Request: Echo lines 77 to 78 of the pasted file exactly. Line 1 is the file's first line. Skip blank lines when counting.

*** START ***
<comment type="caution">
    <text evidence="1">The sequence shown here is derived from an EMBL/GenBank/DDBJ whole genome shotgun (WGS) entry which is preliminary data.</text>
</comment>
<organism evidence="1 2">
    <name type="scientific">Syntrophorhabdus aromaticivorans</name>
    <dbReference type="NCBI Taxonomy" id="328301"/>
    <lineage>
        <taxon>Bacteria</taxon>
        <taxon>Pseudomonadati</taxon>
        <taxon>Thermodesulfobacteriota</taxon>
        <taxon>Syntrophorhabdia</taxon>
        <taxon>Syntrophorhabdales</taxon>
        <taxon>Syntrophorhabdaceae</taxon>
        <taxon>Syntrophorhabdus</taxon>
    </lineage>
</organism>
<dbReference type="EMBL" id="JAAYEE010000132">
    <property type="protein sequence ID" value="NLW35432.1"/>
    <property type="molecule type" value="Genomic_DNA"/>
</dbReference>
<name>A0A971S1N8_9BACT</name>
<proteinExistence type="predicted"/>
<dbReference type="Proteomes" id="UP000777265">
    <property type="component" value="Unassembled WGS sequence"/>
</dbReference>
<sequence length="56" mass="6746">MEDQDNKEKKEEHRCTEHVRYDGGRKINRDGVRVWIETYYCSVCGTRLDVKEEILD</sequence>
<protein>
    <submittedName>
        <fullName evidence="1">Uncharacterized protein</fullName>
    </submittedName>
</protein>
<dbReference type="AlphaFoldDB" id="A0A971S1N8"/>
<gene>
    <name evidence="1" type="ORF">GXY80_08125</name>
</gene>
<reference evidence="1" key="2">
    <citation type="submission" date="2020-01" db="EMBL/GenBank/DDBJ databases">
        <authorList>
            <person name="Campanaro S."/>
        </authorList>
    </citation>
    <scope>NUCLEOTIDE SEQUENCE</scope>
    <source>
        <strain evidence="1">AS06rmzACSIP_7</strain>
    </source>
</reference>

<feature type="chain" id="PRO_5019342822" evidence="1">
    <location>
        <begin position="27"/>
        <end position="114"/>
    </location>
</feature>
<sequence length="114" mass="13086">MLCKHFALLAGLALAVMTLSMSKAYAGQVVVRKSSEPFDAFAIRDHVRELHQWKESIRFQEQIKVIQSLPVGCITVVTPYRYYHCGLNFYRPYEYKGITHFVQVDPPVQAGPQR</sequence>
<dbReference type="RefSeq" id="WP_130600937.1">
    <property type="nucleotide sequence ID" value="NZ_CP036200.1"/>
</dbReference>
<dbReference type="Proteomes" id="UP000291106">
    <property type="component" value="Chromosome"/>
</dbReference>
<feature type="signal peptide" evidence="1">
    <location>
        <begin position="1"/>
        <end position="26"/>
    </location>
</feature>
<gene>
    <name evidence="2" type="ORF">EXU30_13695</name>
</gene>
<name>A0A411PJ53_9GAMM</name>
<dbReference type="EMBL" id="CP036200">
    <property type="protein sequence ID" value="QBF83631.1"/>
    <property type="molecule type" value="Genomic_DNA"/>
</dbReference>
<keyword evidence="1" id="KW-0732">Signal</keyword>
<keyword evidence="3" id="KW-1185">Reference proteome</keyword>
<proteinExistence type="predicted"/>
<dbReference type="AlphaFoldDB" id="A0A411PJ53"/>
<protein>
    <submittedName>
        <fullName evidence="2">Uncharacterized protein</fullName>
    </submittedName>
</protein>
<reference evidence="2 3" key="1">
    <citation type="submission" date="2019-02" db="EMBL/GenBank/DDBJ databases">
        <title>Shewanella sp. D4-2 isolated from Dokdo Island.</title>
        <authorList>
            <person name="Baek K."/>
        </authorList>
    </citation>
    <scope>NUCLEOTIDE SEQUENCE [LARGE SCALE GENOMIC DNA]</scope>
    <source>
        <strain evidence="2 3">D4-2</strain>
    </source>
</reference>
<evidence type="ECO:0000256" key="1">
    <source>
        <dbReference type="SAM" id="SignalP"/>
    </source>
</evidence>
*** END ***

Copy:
<dbReference type="AlphaFoldDB" id="A0A411PJ53"/>
<protein>